Pediatric Diabetic Ketoacidosis Management in the Era of Standardization

Ildiko H Koves; Catherine Pihoker


Expert Rev Endocrinol Metab. 2012;7(4):433-443. 

In This Article


The biochemical definition of DKA proposed by the International Society of Paediatric and Adolescent Diabetes,[3,4] European Society of Pediatric Endocrinology and Lawson Wilkins Pediatric Endocrine Society is as follows:[5]

  • Hyperglycemia (blood glucose >200 mg/dl or >11 mmol/l)

  • Venous pH <7.3 or bicarbonate <15 mmol/l

  • Ketonemia (β-hydroxybutyrate [BOHB] >1 mmol/l) and/or ketonuria

Infrequently, DKA may occur at lesser hyperglycemia (euglycemic ketoacidosis),[6,7] particularly during pregnancy[8] or in partially treated young children. It may also present with hypoglycemia (hypoglycemic ketoacidosis) that may lead to challenges with initial diagnosis or in differentiating the condition from other rare conditions in the very young, such as glycogen storage disease. Acute decompensation with DKA has been recognized with Type 2 diabetes mellitus (T2DM) presentation.[9] The SEARCH for Diabetes in Youth, a large population-based study in the USA, reported a 7% incidence of presentation with DKA in T2DM.[9] This is more likely to occur in the African–American population.[10]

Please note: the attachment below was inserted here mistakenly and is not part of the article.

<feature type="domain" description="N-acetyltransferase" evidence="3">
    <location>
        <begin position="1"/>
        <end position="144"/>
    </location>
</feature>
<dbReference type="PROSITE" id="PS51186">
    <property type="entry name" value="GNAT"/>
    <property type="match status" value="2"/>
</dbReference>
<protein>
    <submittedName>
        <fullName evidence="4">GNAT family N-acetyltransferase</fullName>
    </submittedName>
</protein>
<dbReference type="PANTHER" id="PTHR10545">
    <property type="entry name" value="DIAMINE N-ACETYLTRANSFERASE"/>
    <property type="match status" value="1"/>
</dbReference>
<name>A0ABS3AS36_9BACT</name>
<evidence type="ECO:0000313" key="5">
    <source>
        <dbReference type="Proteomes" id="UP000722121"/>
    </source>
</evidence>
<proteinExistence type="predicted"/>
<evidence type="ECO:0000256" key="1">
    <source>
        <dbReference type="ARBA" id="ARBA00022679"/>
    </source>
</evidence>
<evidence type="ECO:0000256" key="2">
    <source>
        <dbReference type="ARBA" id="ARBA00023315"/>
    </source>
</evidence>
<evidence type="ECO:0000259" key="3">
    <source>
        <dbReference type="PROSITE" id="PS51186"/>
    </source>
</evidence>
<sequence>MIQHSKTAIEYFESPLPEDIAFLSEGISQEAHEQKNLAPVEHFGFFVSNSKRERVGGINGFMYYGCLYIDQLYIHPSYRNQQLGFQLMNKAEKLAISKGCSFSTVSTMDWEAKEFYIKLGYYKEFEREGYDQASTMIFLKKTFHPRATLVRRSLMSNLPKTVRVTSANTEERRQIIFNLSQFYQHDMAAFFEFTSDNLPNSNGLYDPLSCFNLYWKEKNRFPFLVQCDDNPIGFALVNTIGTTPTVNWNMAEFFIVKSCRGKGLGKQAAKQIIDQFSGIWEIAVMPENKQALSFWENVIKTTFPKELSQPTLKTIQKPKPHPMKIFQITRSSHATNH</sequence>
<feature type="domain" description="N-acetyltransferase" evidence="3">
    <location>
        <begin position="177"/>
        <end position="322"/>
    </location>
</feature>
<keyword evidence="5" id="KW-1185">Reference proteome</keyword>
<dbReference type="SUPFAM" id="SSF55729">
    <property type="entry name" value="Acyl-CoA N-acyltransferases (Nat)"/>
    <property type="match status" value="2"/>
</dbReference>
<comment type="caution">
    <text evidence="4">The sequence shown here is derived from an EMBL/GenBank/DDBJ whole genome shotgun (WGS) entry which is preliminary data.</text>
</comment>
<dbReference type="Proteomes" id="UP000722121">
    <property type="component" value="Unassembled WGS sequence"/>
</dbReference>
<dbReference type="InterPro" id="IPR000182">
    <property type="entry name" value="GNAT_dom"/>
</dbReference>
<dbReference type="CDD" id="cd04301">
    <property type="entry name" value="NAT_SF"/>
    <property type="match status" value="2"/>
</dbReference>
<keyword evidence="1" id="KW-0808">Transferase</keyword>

There is an arbitrary classification[3–5] of the severity of acidosis based on venous pH values with limited utility in management decisions based on this categorization:

  • Severe pH <7.1 or bicarbonate <5 mmol/l

  • Moderate pH <7.2 or bicarbonate <10 mmol/l

  • Mild pH<7.3 or bicarbonate <15 mmol/l


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